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OECD Science, Technology and Industry Outlook 2002

image of OECD Science, Technology and Industry Outlook 2002

Science and technology increasingly contribute to economic growth, industrial competitiveness and the realisation of societal objectives. As countries continue the transition to knowledge-based economies, policy makers seek effective ways to improve the ability to create, absorb, diffuse and apply knowledge productively, by stimulating business investments in research and development, reforming science systems and their links to industry, promoting the development of human resources and stimulating competition and industrial restructuring.

The OECD Science, Technology and Industry Outlook 2002informs policy making by providing a broad, integrated assessment of these important issues. In addition to reviewing recent trends, the report identifies significant changes in science, technology and industry policies in the OECD countries. Special chapters examine emerging issues related to changing business strategies for R&D, competition and co-operation in the innovation process, reforming national science systems, strategic use of intellectual property rights in public research institutions, industrial globalisation and international mobility of scientists and engineers. Following the granting to China of observer status to the OECD Committee for Scientific and Technological Policy, a special chapter is devoted to this country’s challenges in the area of scientific and technological policy. A statistical annex provides up-to-date indicators related to science, technology and industry.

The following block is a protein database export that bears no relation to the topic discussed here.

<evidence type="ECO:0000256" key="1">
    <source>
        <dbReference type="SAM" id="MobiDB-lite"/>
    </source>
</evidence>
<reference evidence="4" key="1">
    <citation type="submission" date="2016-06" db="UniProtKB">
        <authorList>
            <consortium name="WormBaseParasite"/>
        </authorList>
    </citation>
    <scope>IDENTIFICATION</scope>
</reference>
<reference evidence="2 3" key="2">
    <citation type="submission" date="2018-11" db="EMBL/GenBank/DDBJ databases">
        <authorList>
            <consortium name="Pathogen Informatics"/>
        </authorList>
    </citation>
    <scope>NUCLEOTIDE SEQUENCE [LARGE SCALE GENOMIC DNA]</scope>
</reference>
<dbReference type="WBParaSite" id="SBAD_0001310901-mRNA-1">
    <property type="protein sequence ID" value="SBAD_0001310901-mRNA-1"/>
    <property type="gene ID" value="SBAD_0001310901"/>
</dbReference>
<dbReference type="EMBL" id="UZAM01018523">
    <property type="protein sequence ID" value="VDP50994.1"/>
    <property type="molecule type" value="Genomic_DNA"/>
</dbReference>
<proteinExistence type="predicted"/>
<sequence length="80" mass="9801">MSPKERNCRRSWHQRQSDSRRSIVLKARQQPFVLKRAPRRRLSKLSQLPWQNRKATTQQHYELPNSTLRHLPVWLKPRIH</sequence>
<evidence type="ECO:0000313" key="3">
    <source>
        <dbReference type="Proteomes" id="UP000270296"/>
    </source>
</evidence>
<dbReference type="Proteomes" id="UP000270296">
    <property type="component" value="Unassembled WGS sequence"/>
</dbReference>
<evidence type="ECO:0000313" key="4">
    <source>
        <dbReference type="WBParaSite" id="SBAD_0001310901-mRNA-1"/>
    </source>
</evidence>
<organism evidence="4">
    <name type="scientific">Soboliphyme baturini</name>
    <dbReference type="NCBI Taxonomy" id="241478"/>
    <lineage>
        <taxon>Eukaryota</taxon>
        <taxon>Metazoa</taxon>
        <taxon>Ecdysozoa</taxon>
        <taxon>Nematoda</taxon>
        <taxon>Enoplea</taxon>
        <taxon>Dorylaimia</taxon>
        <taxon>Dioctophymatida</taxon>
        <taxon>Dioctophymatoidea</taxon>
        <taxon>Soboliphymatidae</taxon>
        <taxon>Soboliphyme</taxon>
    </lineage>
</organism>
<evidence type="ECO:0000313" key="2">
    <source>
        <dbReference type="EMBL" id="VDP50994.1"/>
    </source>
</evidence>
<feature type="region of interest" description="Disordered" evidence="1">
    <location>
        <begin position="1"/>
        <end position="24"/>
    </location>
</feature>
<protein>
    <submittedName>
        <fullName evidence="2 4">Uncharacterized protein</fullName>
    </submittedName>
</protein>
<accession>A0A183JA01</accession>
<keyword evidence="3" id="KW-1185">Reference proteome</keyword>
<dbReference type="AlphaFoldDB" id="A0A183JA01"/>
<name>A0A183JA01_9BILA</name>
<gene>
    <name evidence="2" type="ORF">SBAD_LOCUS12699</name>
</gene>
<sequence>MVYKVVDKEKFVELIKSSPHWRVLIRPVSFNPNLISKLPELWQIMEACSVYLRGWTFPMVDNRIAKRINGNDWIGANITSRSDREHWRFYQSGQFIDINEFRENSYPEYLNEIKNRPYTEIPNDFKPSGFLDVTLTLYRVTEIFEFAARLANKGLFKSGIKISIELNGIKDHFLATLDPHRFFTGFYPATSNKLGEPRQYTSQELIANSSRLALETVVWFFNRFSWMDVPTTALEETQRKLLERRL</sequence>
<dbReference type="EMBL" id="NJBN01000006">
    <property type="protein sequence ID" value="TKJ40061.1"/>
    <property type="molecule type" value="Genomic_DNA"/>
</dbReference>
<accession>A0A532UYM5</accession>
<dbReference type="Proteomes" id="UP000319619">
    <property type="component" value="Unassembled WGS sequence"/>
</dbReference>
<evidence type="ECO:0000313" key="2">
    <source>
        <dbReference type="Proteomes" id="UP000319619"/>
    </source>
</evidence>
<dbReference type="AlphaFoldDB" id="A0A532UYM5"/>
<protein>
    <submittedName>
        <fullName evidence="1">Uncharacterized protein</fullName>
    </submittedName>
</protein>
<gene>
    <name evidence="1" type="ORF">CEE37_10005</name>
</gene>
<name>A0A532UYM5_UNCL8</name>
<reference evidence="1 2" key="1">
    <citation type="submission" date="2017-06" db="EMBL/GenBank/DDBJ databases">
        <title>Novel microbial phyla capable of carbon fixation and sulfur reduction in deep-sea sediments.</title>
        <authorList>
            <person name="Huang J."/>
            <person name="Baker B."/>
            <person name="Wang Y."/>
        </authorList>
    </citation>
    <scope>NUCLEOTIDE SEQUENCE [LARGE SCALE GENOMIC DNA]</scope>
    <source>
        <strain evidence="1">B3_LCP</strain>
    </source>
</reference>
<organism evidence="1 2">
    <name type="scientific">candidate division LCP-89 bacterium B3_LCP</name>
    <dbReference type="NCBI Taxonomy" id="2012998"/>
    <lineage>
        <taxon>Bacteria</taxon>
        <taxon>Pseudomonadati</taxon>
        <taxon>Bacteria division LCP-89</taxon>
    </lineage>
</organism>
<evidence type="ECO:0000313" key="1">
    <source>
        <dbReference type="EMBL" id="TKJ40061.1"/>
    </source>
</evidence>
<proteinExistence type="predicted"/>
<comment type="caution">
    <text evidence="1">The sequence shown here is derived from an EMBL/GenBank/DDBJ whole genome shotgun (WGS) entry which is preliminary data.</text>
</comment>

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Changing Government Policies for Public Research

From Financing Basic Research to Governing the Science System

This chapter sets out the issues involved in governing the science system and explains why the issue is no longer viewed simply in terms of financing basic research. It outlines the main trends exerting pressures for reform on the science system and reviews statistical trends in the funding and performance of public-sector R&D. It then describes key issues faced by policy makers and reviews some reforms being adopted by the OECD member governments to address them. Many of these reforms are new, and countries continue to experiment with new ways of governing the science system. Considerable evaluation will be needed before the effects of these changes on the science system can be determined. While recommendations for further reforms cannot be made, areas for future consideration are identified.

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